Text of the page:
December 15, 1939

It was always dark when he came. I was just a smidge of a girl, but I can recall those memories as if it were just night before. He was not a large man, but that never mattered. He may as well have been ten foot tall and bullet proof. I learned quick not to struggle. It hurt a lot worse when I fought. He would lean his forearm against my chest and press hard if I fought. It took longer too. I learned not to fight. I hated not fighting him, but I could wait. I would bide my time and someday I would see justice done... That was how I got through it. Just lay there while he finished and plotted my revenge.
She knew. She always knew. I hated her even more for that. She hated me too. Somehow she thought I was to blame for his disgusting assaults. I was always punished the mornings after he came. There would be a whooping. Always blamed on something else because she would never say she knew, but I know she did. Her eyes said it loud and clear like. They were hard eyes, brimming with hate and icy with murder. I know if she had killed me during one of her tirades she would never regret it. So I lived. I lived more to spite her than for myself back then. I had thought I was tough enough to endure anything she slung at me, but there were times I had to will myself to keep going, keep fighting. It was too much. I wanted to die. To be released from the grasp of two animals that neither loved nor cared for me would have been the sweetest reward...
I worked long hard days at Her hand. I washed all the laundry on the scrub board, I hung it on the lines strung from the sad and scraggly trees out back. I scrubbed the kitchen floors, did all the dishes, drew and hauled the water from the stream down front. I sat with her miserable kids, I bathed them, combed their hair and sewed their clothing. I was little more than a dirty, emaciated shell of a slave for her to scream obscenities at. When I chipped a dish, when I fell asleep with my scrub brush in my hands, when I didn't hear a child's cry She would break into a tirade the likes of which David must have experienced with Saul.
Like David, I never knew when the beating would commence. Unless of course He had come the night before. Then it was just a matter of time. Sometime in that day after She would head my way and I knew it was a comin'. She would have a switch or the birch paddle and once she simply took off her ratty, hole-riddled shoe. She would beat me until my skin split open or until I passed out cold from the pain. I would wake up where she left me and gather up my shoes or what was left of my clothes and head inside to finish up my chores. I kept living by sheer force of will. She would not beat the life my Ma had given me outta my body as long as I could muster one more breath.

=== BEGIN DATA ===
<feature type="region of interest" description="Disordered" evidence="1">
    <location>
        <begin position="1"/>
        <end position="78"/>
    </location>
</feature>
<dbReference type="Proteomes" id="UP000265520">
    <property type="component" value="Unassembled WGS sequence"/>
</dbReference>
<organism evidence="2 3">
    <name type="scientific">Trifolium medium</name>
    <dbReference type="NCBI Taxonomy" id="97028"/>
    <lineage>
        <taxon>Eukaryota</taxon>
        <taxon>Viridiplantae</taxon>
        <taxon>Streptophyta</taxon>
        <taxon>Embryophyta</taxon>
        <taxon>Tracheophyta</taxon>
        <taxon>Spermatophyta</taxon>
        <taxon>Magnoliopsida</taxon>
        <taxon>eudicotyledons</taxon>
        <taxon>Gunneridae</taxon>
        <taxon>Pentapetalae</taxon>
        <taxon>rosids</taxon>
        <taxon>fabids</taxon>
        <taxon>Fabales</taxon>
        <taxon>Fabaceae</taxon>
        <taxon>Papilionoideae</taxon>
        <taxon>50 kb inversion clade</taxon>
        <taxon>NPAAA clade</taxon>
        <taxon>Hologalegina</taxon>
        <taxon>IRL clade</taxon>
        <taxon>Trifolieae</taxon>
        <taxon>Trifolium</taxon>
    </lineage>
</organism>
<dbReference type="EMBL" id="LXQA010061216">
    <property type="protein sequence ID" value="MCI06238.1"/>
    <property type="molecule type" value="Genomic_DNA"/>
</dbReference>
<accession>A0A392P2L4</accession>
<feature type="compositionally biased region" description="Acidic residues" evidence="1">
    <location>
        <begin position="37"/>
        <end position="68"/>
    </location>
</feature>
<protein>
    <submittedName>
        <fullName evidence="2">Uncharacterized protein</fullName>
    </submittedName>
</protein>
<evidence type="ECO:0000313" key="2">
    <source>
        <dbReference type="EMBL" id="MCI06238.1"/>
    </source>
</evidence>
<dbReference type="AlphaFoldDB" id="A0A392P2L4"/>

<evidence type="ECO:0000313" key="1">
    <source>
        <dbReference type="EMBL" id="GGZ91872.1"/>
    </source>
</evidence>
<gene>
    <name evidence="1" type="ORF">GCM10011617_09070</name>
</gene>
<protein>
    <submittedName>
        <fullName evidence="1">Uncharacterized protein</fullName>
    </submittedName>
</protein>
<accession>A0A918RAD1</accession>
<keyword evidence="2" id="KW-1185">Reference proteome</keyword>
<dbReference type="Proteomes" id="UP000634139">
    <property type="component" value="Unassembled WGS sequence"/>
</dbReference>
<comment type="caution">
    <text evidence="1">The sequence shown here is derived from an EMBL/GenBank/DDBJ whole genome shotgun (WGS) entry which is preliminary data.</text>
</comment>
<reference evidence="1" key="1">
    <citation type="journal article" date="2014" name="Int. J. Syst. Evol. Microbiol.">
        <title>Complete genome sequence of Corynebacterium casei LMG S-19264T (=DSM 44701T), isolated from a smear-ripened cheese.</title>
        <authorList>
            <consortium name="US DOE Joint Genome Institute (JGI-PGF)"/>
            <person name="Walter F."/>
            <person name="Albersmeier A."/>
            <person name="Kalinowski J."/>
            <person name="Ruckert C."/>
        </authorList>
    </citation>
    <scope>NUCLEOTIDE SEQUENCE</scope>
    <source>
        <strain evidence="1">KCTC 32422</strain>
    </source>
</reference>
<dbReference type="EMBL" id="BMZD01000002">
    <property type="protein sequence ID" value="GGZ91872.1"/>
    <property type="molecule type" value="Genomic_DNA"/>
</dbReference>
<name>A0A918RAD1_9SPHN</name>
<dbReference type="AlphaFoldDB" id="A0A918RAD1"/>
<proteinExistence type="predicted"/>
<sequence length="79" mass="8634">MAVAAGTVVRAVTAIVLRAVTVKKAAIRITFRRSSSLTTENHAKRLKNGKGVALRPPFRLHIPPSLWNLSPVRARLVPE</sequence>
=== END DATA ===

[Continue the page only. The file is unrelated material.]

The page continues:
I hadn't remembered those things for a long time until the other night in the bath. Henry had asked as we left for supper what was bothering me, but I just smiled at him and told him I was tired. He could never hear the truth. His mind would not wrap itself around my past no matter how much he may want to understand. There were just things my husband would never know from my mouth.
That sermon is still ringing in my ears. The one about the oysters. Beauty created from pain... I have decided that I will start myself a string of pearls. I will add a pearl for each hardship, trial or painfully won accomplishment I can recall. Like the oyster, I will tabulate each painful thing as one transformed into beauty. I will start with Mama's pearl, the one that Daddy gave me that day on the porch. The one I hid in all my stubbornness from Her and never let her take. The one I had pretended to chuck at the retreating truck on that dusty road way back in my memory. The first one I will put on the string in Mama's memory...
I see Dr. B. tomorrow morning. My last treatment will be Friday and I believe I will be allowed to return home. I can hardly contain my excitement to be back in my own home for the Christmas Holiday!

Wednesday, September 19, 2012

Building Muscle

I bet you didn't know that as a twenty-something I was a body builder for a short period of time. Yeah, I know - very hard to believe, but I was. I went from being a 100 lb waif to a 125 lb fireplug! I had 13 inch biceps (which for a little girl with hardly any body fat was impressive), washboard abs (never could get the whole six pack, but I had a solid four), thighs you could bounce a nickel off of and I spent hours perfecting a circuit that kept me competition ready for about six months. It was a ton of work to stay that fit, and I soon lost interest as it was something that came easily to my young body. (Wish my 40 yr old self could say the same!)

I could walk into a room anywhere and get noticed. I looked strong, I looked formidable, I looked like I could really take care of myself. If you had challenged me to a footrace, I might have ended up on the floor in a heap just 50 yards into it, but by all other appearances I was a force to be reckoned with. That's the thing about physical strength, it has it's limitations. If you are good in one spot, you are surely going to have to let something go somewhere else in your training. For me it was cardio. I only had so much time in the gym at night, working two jobs, so I had to sacrifice something. It left a hole in my overall fitness.